Bass Harbor Head Light: The only lighthouse on MDI, it is located at the southwestern reach of Acadia National Park where it guards the southern entrance of Blue Hill Bay and warns against Bass Harbor Bar.
Bear Island Light: Constructed in 1839, the tower is only 31 feet high and is located just south of the entrance to Northeast Harbor. It is now privately maintained and accessible only by boat.
Burnt Coat Harbor Light: Off Swans Island and marking the entrance of Burnt Coat Harbor, this lighthouse originally sported two towers. The site is now owned by the town of Swans Island and sports a park and museum.
Egg Rock Light: Due to growing seasonal ferry traffic to Bar Harbor, Egg Rock Lighthouse was constructed in 1875. It stands 40 feet tall and marks the entrance to Frenchman Bay, near Winter Harbor. 
Baker Island Light: Owned by Acadia National Park, this 43-foot tower was originally built out of wood in 1828 but was remade in 1855 in stone.
Mount Desert Rock Light: This 48-foot granite tower was built in 1847 and is truly ‘deserted’ as there is no vegetation on this windswept rock. It is now used by College of the Atlantic’s Allied Whale as a marine mammal research station. 
Great Duck Island Light: Built in 1890, the 42-foot brick tower light was home to a keeper and his family in the early 1900s. Several shipwrecked sailors have washed up on the island over the years.

Often inaccessible by car, a Bar Harbor lighthouse tour will not only give you unparalleled views of these buildings but also teach you a little about Maine’s history. Acadian Boat Tours offer three different lighthouse tours that combine views of Acadia National Park, the Somes Sound fjard, and wildlife for a truly photo-worthy experience.

With both morning and afternoon departure options, these Bar Harbor lighthouse tours are a longer expedition, typically lasting 3-3.5 hours. Like the Acadia nature cruises, they depart from the Atlantic Oceanside where you can park and purchase your tickets.

Lobster Boat Tours & Fishing Trips

If there were such a thing as a state shellfish, there’s no doubt lobster would be Maine’s. If you want a true taste of lobstering, you can head out on a lobster boat tour to watch experienced fisherman haul traps from the ocean floor. Guides explain the process and teach passengers about catching and tagging lobsters, the gear they use and even provide the chance to get up close and personal with our favorite ocean critters.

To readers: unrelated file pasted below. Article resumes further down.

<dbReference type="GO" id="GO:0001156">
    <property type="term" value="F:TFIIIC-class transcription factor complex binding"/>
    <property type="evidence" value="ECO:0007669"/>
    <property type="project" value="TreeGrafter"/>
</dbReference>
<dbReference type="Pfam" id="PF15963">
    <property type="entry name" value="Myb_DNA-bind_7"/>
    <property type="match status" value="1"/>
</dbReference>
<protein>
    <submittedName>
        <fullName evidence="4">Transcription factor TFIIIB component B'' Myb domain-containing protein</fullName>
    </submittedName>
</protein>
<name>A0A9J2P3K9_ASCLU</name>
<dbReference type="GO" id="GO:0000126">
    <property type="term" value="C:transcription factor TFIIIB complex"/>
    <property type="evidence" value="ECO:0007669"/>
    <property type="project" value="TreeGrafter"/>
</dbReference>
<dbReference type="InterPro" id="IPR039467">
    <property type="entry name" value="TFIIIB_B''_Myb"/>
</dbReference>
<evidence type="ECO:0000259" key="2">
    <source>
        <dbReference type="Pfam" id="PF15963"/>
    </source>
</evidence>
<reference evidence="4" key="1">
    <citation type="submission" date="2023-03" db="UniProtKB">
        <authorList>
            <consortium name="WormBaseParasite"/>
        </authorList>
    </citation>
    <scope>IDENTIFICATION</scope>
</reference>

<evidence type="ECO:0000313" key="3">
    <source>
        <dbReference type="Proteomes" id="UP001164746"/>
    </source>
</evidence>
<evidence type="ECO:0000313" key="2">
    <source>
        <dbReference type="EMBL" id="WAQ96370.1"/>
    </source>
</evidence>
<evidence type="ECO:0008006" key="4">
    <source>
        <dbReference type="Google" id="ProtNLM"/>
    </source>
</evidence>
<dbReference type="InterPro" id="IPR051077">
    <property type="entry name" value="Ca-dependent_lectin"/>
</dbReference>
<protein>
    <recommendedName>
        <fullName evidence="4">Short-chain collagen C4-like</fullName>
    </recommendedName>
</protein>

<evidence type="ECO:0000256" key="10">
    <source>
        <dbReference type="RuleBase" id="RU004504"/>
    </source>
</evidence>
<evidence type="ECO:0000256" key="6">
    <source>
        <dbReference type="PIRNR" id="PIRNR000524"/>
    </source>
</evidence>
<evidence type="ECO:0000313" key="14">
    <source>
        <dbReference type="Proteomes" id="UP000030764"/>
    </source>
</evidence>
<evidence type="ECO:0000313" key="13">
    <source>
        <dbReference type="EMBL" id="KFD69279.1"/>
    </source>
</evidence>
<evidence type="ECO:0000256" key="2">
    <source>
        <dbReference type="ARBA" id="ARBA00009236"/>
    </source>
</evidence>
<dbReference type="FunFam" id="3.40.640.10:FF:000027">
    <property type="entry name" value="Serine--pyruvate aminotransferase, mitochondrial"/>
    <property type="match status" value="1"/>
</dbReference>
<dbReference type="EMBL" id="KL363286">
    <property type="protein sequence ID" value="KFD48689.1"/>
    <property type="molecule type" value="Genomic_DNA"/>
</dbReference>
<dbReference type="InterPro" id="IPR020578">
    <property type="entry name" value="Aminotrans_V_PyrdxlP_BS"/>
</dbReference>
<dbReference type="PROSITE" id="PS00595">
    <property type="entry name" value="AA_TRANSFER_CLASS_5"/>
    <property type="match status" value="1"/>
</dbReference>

Likewise, ocean lovers can jump on a public or private fishing trip run by Acadian Boat Tours to catch cod, harbor pollock, mackerel, Acadian red fish and more. These 3–4-hour trips are great for both families and fishing enthusiasts alike. Fishing gear is supplied, and the experienced crew will help you clean and bag anything you wish to keep.

Bonus: Kayaking in Bar Harbor

While the many Bar Harbor boat tours provide ample ways to explore Acadia’s waters, you can get even more up close and personal with life at sea. For those looking to stay active during their time on Mount Desert Island, kayaking is a great way explore Frenchman Bay and even some of the lakes and ponds within Acadia National Park. If you already own kayaks, you can launch your boat directly into Frenchman Bay from the private pebble beach of the Atlantic Oceanside Hotel.

There are also a number of rental shops throughout town that can outfit you for kayaking in Bar Harbor. Some businesses offer guided sea kayaking tours for wildlife spotting or exploring the Porcupine Islands in Frenchman Bay.

Your experience of MDI’s waters isn’t limited to the ocean! Some of Acadia’s most scenic lakes allow kayaking or canoeing like Long Pond, Eagle Lake, Echo Lake, Jordan Pond and more. Paddling offers a unique and serene way to take in the beauty of our national park.

Tips for Being Seaworthy

Like all outdoor activities, you should be prepared for any Bar Harbor boat tour or kayaking adventure. You’ll be fully exposed while out in the bay so remember to wear sunscreen, even on cloudy days. Hydration is also important so bring a water bottle with you! Sunglasses, hats and even rain gear to protect against the ocean spray are helpful. If you are prone to nausea you can purchase Dramamine directly from the Atlantic Oceanside gift shop before embarking or you can try wearing an anti-nausea bracelet during your tour.

There are so many ways to enjoy Frenchman Bay but sometimes nothing beats sitting on the patio with a drink in hand while the sun sparkles on the water. Without fail, a room by the ocean is a wonderful way to soak up the beauty of Mount Desert Island. From comfort and privacy of your room at the Atlantic Oceanside Hotel you can enjoy views of Frenchman Bay any time of day. Breakfast, lunch and dinner can all be savored with an ocean backdrop at the Cadillac Café or the Bistro. And if you just can’t get enough, leave your curtains open when you head to bed for a stunning sunrise surprise.